was extended to four years. Students were The grammar schools had been exclusively received into the high school from the elemenfor boys. Such was the case with many of the tary schools of the city, but at first were not academies. But others were coeducational, and prepared for admission to college, that being there grew up also a large number of acad the function of the Latin school. But with the emies for girls, which were all too often addition of foreign languages to its course of weighed down with the title of female semi study the English High School fitted its stunary.” The last two prepared the way for two dents for admission to certain higher institutions. types in higher education, appearing in the Other Massachusetts towns followed the fourth decade of the 19th century; namely, the lead of Boston in this matter. Philadelphia, in coeducational college and the college for women 1838, established the Central High School, under exclusively.

special authorization from the Pennsylvania The academies broadened the intellectual legislature. Baltimore followed with the estabhorizon of families and communities and re lishment of a city college. Providence opened inforced the protest which was arising against

a public high school in 1843. Hartford, in 1847, the narrow curriculum of the American col transformed her old grammar school into a leges. In the absence of special schools for the school of the newer type. New York opened training of teachers, the better elementary a «free academy) in 1848, the name of which schools were for a long time in the hands of was afterward changed to the College of the academy graduates. Special classes were or City of New York. This school was estabganized in New York and Pennsylvania acad lished in accordance with a special act of the emies for instruction in the art of teaching State legislature, ratified by vote of the people and a seminary for teachers was opened in con of the city. The growth of public high schools nection with Phillips Academy at Andover. prior to the Civil War was not rapid. The When State normal schools began to be estab exact number established in the first 40 years lished in Massachusetts in the year 1839, sug of the movement has not been accurately degestions for their organization and management termined, due to the inaccuracy and meagerness were drawn from this seminary and from the of data upon the question. Inglis, compiling current practice of academies. With the intro from data given in the report of the United duction and subsequent rapid growth of normal States Commissioner of Education for 1904, schools in this country, a new means of sec estimates the total number established prior to ondary training of considerable importance was 1860 at 321, indicating, however, that the esti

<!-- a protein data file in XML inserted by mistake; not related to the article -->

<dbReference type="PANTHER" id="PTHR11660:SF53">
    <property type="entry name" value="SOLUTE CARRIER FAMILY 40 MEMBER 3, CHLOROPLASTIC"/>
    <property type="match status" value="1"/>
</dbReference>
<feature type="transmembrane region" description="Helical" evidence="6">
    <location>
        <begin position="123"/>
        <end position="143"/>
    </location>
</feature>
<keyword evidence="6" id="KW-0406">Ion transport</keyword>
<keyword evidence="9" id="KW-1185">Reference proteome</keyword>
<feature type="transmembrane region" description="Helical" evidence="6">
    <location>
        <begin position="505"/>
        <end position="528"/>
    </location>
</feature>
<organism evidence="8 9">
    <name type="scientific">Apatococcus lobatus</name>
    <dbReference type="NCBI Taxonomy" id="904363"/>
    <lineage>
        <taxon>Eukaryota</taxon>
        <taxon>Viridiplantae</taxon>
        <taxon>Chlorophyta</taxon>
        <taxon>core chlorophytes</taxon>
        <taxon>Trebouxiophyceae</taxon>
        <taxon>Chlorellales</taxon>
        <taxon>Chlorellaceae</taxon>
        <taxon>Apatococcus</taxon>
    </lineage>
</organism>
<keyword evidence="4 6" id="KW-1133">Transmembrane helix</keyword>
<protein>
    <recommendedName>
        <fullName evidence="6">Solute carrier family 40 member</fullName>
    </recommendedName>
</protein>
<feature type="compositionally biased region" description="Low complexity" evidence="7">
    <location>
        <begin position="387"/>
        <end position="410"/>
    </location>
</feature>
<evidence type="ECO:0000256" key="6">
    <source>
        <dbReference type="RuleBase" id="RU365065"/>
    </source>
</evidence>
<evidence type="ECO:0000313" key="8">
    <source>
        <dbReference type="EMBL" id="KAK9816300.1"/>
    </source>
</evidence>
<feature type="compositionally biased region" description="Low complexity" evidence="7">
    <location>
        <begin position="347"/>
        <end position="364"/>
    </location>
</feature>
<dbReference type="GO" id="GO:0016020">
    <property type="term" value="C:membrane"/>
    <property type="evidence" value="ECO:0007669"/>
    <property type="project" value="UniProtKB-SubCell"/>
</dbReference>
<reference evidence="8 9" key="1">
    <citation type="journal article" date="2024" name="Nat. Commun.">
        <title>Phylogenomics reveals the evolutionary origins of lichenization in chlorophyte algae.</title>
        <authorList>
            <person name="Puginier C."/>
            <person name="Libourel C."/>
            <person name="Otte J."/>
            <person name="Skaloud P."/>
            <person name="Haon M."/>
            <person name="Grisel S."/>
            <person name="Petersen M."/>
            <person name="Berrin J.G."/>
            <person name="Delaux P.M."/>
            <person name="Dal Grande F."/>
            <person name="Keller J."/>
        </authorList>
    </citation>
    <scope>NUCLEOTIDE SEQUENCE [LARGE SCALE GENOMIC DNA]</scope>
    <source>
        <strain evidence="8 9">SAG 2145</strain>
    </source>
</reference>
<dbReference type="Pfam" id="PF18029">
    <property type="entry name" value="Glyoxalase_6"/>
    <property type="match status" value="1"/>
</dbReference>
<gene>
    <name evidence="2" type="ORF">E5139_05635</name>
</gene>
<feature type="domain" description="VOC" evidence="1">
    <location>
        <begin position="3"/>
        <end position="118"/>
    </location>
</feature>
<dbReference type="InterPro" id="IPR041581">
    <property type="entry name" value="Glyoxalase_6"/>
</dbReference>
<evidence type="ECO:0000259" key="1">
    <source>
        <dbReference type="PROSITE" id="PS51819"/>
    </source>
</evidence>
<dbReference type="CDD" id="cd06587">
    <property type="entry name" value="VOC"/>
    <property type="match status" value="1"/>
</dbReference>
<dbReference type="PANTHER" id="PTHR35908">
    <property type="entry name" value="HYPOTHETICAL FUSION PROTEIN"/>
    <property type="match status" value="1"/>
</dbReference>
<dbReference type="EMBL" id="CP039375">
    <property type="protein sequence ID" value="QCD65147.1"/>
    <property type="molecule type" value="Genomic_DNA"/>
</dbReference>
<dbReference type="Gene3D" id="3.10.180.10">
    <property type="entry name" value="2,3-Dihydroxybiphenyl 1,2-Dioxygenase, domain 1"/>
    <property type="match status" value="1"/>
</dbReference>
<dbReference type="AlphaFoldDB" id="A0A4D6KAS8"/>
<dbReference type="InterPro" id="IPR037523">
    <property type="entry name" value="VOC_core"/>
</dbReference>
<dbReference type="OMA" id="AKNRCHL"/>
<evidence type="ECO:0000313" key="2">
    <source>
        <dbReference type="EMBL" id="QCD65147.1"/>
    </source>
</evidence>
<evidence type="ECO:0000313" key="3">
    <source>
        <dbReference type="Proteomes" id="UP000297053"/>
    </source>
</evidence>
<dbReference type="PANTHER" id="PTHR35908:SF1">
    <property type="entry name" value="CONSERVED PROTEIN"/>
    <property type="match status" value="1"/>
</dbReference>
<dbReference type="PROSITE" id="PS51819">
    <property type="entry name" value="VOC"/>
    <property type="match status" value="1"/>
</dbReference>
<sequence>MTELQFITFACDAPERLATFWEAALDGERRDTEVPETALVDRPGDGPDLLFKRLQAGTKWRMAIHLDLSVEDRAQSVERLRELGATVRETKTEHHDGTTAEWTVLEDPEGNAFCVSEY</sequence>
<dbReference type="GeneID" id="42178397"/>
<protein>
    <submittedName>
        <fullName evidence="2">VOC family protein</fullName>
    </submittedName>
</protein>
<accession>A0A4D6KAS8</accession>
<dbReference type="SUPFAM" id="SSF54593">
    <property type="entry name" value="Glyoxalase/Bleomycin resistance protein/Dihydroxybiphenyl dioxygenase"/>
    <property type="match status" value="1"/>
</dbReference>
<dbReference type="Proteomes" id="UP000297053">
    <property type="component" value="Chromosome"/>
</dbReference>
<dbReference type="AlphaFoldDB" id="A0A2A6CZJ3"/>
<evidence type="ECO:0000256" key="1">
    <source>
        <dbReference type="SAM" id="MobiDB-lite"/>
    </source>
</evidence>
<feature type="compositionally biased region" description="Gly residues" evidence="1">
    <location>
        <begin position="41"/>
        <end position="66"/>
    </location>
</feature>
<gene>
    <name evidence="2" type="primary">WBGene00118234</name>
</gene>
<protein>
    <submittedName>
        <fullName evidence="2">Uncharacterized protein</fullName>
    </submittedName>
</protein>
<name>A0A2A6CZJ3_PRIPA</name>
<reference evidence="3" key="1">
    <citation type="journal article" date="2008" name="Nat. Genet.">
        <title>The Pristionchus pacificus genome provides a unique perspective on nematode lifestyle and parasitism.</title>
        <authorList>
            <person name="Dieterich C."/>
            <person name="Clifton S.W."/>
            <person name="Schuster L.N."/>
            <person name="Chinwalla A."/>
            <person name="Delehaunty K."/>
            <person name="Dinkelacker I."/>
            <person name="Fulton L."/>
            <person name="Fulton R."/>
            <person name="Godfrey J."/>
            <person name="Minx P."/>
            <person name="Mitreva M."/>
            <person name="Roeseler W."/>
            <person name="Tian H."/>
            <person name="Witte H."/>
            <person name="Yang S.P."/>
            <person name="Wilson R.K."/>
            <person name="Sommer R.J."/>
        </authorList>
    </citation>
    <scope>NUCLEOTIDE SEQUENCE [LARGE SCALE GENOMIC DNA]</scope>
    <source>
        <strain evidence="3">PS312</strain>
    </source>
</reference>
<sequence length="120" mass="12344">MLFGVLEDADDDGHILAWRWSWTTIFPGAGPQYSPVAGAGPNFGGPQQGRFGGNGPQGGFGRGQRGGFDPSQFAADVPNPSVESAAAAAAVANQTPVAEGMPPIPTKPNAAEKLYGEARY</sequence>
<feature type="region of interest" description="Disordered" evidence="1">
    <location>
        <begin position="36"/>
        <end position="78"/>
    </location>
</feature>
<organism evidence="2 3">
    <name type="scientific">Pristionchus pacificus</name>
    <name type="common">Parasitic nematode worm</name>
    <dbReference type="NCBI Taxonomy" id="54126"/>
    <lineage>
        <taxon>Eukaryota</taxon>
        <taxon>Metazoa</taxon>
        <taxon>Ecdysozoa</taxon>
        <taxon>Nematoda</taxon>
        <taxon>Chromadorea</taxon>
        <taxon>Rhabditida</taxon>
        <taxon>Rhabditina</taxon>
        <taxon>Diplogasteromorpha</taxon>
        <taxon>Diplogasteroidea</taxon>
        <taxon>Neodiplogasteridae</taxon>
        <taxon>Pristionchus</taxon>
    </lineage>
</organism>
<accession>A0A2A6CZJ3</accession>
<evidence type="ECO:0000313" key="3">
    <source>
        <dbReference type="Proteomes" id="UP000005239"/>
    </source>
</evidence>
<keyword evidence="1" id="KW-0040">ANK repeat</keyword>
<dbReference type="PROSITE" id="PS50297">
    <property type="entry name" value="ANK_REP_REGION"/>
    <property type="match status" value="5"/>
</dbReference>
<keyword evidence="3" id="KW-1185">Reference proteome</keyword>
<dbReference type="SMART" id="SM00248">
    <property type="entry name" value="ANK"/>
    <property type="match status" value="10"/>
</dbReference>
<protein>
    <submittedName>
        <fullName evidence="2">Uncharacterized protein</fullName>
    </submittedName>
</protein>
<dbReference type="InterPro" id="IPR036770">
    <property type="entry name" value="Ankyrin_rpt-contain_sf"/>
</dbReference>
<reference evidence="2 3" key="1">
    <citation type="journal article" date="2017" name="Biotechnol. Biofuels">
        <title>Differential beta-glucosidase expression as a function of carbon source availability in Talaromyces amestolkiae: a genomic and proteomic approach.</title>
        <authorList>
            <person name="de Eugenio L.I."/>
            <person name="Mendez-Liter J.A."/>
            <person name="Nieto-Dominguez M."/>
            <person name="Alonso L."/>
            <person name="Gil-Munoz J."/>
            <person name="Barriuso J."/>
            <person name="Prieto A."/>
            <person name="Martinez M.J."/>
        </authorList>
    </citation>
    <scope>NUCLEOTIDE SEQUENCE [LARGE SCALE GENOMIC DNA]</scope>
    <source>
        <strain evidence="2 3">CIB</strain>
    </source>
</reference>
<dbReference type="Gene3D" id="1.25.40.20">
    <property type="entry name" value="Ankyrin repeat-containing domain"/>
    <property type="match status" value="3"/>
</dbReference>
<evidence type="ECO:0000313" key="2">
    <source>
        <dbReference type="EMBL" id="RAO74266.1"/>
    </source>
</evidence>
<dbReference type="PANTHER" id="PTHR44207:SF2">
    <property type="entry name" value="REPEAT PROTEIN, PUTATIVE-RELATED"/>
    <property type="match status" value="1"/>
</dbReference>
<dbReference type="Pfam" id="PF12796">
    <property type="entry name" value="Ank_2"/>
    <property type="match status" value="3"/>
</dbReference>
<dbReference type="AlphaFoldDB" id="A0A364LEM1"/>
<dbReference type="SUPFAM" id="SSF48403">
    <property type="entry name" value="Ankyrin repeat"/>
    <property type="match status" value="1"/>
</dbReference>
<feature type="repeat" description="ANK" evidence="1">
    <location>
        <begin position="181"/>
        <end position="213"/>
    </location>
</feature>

mate is probably very inexact. Cubberley, following a table prepared by William T. Harris while United States Commissioner of Education, says that as late as 1860 but 69 of our present cities are regarded as having organized a clearly defined high-school course of study. Prior to the Civil War, and for a long time after it, the public high school movement encountered hostility from those who regarded the academy as the final or best solution of the problem of public secondary education. It also encountered hostility from those who were opposed on principle to the recognition of secondary education as a proper field for governmental agency.

4. The Beginnings of State Systems of Secondary Education.- Soon after the close of the Revolutionary War, new State systems of education began to be established, in which special provision was made for sccondary schools. The University of the State of New York, erected in 1784, is a notable example of the strong influence which French thought then exercised in American affairs, as it realized the conception of a university put forth by Diderot and others of the great French writers of the latter half of the 18th century. It embraced the whole provision for secondary and higher education within the State, with the exception of schools of a purely private character. Its control was vested in a Board of Regents, consisting of the governor and the lieutenant-governor, ex officio, and 19 members elected by the State legislature. The reorganization of 1787 made the Board of Regents distinct from the Board of Trustees of Columbia College, with which it had been identical. This (university exercised great influence on later systems; and in Georgia, by an act passed in 1785, «All public schools instituted, or to be supported by funds or public moneys in this State, shall be considered as parts or inembers of the university); and in the territory of Michigan an act was passed in 1817 instituting a university of imposing character. The latter establishment existed mainly on paper, and the act incorporating it was repealed in 1821. The Georgia "university) also never amounted to much in its original form. But although the comprehensive type of university organization was not widely adopted, there was a general desire in the early part of the 19th century to establish complete and well-rounded systems of public instruction. The legislature of Tennessee declared in 1817 that 'Institutions of learning, both academies and colleges, should ever be under the fostering care of this legislature, and in their connection with each other form a complete system of education. Even more significant is the provision of the constitution of Indiana, adopted in 1816, that 'It shall be the duty of the general assembly, as soon as circumstances will permit, to provide by law for a general system of education, ascending in regular gradation from township schools to a State university wherein tuition shall be gratis and equally open to all.”